[Unfinished] Wiggy: Friend or Foe?

If the truth of one proposition follows from the truth of others, this expresses itself in relations in which the forms of these propositions stand to one another, and we do not need to put them in these relations first by connecting them with one another in a proposition; for these relations are internal, and exist as soon as, and by the very fact that, the propositions exist. (5.131)

If p follows from q, I can conclude from q to p; infer p from q. The method of inference is to be understood from the two propositions alone. Only they themselves can justify the inference. Laws of inference, which — as in Frege and Russel — are to justify the conclusions, are senseless and would be superfluous. (5.132)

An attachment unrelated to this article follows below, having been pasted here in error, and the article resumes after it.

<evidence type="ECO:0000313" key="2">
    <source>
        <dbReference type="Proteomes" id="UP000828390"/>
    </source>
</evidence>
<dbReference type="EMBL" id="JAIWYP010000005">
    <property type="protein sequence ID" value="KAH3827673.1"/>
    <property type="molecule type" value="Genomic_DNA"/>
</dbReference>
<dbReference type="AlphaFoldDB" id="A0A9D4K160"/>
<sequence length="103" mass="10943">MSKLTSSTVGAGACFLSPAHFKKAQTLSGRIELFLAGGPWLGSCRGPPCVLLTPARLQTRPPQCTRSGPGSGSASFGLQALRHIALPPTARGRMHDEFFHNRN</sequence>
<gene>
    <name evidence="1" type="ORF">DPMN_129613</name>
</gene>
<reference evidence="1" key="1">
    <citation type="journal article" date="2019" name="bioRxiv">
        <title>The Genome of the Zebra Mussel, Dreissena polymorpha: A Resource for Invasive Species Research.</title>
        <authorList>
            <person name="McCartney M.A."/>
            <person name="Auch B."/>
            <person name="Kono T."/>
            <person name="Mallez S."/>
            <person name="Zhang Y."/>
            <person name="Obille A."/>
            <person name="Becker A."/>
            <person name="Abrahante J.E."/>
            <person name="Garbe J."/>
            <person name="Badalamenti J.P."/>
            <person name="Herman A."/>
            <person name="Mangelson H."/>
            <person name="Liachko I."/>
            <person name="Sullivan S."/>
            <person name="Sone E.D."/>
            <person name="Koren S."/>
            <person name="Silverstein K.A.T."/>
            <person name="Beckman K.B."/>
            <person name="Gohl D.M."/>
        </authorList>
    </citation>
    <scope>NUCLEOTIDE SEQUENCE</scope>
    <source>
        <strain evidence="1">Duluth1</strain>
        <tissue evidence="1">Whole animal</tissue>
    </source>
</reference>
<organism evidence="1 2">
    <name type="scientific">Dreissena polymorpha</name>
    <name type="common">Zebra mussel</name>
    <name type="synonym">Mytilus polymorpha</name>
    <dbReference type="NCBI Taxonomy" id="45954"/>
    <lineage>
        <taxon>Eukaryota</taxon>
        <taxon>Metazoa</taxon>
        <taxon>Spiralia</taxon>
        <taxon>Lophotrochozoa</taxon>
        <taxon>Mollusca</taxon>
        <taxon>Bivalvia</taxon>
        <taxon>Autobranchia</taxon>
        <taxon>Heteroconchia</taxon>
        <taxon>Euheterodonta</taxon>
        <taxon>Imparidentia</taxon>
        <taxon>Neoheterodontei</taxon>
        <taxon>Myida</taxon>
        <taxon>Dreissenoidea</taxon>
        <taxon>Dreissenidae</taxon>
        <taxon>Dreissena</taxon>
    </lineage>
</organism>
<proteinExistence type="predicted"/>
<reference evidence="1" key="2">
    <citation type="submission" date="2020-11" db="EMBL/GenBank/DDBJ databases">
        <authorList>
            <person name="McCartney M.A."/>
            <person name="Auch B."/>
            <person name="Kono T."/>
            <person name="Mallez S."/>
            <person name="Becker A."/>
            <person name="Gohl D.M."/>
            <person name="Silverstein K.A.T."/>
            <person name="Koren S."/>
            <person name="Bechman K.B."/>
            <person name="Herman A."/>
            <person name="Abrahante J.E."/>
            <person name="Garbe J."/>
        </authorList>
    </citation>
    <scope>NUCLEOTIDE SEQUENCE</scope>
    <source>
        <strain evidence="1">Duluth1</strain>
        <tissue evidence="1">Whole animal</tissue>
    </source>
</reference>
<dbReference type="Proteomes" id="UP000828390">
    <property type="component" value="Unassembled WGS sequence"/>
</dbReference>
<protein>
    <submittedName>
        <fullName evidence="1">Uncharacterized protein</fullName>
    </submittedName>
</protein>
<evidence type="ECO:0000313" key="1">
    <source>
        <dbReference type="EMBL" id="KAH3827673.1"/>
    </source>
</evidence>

All inference takes place a priori. (5.133)

Notes

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